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SPORTS EXTRA / COLLEGE FOOTBALL | Spotlight Week 1

It's First Things First for This Collection of Novices

September 02, 2001

Maryland Coach Ralph Friedgen's career as a head coach was less than two minutes old when Willie Parker ran 77 yards for a North Carolina touchdown.

Friedgen's first thought: "This is a great way to open up."

His second: "This is the last time they score today."

Friedgen was right on the second count as the Terrapins used an otherwise stellar defensive performance in a 23-7 victory against North Carolina, a school led by a first-year coach of its own, John Bunting.

Friedgen, a Maryland alum hired to turn around a team that hasn't played in a bowl game since 1990, became the first coach to win his first game with the Terrapins since Tom Nugent in 1959.

"It was special, but hopefully one of many," said Friedgen, who could have been speaking for any coach in his position.

In all, 22 new coaches opened the season in Division I-A, including some at high-profile places such as USC (Pete Carroll) and Alabama (Dennis Franchione) and others at lesser-known programs such as Boise State (Dirk Koetter) and Buffalo (Jim Hofher).

Another matchup of first-year coaches saw Missouri (Gary Pinkel) play host to Bowling Green (Urban Meyer) and Tiger fans might be longing for the good old days of Larry Smith after a 20-13 loss.

Al Groh's debut at Virginia nearly turned disastrous, a common occurrence during his days with the New York Jets. It took a missed extra point by Richmond to let Groh's Cavaliers escape a tangled web for a 17-16 victory.

He's Gone South

The last time Howard Schnellenberger was seen stalking the sidelines in South Beach, the Miami Hurricanes were winning a national championship against Nebraska in early 1984.

Saturday the stakes weren't quite as high, but Schnellenberger was in Miami again--at Pro Player Stadium instead of the Orange Bowl--this time leading a nondescript collection of players at Florida Atlantic, a school playing its first-ever game.

The Owls will have to wait a bit longer for their first victory. Florida Atlantic lost, 40-7, to Slippery Rock in front of an announced crowd of 25,632.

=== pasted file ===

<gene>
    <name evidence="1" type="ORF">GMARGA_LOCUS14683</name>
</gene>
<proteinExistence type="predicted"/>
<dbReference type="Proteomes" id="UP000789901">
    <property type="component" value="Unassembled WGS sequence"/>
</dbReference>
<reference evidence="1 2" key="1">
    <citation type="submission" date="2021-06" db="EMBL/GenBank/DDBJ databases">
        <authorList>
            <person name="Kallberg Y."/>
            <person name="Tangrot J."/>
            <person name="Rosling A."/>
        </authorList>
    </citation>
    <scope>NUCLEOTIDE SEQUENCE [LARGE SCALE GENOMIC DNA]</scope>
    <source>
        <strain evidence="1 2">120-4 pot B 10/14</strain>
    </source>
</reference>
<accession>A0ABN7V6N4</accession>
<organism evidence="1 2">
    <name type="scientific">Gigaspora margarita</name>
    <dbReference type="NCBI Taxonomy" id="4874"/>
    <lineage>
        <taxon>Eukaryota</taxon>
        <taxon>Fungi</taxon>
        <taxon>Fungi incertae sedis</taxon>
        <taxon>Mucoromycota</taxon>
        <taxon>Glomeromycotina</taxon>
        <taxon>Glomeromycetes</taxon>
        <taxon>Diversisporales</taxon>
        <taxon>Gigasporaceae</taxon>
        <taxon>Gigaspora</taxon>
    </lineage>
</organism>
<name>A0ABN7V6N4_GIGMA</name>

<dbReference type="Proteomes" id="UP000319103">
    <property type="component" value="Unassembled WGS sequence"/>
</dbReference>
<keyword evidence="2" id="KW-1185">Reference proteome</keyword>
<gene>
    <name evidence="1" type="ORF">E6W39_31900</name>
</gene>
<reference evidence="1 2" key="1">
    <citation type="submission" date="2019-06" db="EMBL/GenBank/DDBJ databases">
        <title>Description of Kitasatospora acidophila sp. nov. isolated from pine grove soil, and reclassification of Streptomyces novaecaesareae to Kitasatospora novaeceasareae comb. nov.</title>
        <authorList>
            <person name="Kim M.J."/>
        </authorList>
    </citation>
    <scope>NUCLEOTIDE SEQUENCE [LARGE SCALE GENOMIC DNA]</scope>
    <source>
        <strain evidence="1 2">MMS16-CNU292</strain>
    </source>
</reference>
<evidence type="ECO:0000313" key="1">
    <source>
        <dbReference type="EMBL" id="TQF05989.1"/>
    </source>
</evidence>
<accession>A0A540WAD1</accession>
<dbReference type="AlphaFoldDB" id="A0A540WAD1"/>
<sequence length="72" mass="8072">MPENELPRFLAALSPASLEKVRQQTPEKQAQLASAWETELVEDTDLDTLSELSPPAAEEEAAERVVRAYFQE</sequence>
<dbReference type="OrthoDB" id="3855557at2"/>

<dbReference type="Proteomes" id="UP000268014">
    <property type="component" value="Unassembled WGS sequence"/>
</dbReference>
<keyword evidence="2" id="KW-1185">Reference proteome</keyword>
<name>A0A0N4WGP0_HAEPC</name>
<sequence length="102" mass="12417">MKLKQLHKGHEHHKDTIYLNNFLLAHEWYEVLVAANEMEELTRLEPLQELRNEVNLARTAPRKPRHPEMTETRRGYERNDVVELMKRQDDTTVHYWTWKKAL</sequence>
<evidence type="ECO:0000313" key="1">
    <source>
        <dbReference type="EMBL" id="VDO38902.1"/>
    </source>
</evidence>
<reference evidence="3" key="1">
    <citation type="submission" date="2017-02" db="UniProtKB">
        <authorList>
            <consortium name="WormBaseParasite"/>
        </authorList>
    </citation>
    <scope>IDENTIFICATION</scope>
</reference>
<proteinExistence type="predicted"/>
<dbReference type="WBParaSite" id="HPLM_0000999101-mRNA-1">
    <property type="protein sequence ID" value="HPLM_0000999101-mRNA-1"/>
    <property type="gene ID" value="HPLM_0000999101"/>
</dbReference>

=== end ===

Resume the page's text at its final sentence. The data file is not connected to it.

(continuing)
Schnellenberger, who last coached in college football at Oklahoma in 1995, came to Florida Atlantic in 1999 to create the program from scratch. Last season, the Owls occupied their time playing scrimmages against one another in preparation for 2001.

And after the drubbing they absorbed, Schnellenberger seems to have another major project on his hands.

But that's what many said when he arrived at Miami in 1979 when that school's program seemed on the verge of extinction.

Let's check back with him in about five years.

Getting Her Kicks

It's been almost 85 years since Cumberland lost to Georgia Tech, 222-0, in what remains the most lopsided score in college football history.

On Thursday, the school found itself in the record book again at the hands of another. This time it was an individual doing the damage.

Ashley Martin became the first woman to play in an NCAA game during Jacksonville State's 72-10 victory against Cumberland when she kicked three extra points.

After the game, teammates chanted "Ashley! Ashley!" as Coach Jack Crowe presented her with the game ball.

"I didn't do a thing, all these guys put all the heart and hard work in it," Martin said.

The NCAA doesn't keep such records, but Martin by all counts was the first female to play in Division I. At least two other women have suited up in Division I games without playing. Kathy Klop dressed for Louisville in 1995 and Katie Hnida for Colorado in 1999, but neither saw action.

The only woman to previously score in a college football game was Liz Heaston, who kicked two extra points for then-NAIA Williamette University in 1997.

"This has been one of the most awesome nights in my life and one of the best experiences of my life," Martin told the Huntsville Times. "It's not because I made that kick. It's because I was a part of something that was very special, and that's the football team in there."

Falcons Grounded

Air Force, third nationally with 295 yards rushing per game last year, managed only 137 yards on the ground and lost its home opener for only the third time in 18 games under Coach Fisher DeBerry.

DeBerry, who wore an Oklahoma T-shirt for motivation during the week, saw his team suffer through a 44-3 defeat to the Sooners.

"I'm going to burn that dang thing," DeBerry said of the shirt.

The Badgering Begins

Folks in Eugene, Ore., better keep tabs on Rob Prince to assure he shows up for his wedding.

Prince, a Wisconsin alum, is to marry Amy White, an Oregon graduate, in ceremonies today.

"They're always saying that the Big Ten is overrated," Prince said before Oregon won, 31-28.

"I say, we'll just have to wait and see when the football game is done."

White, who met Prince at a seminar on outdoor skills for women two years ago, is just glad that Prince isn't a Washington grad.

"I don't know if I could marry a Husky."

Compiled by Jim Barrero

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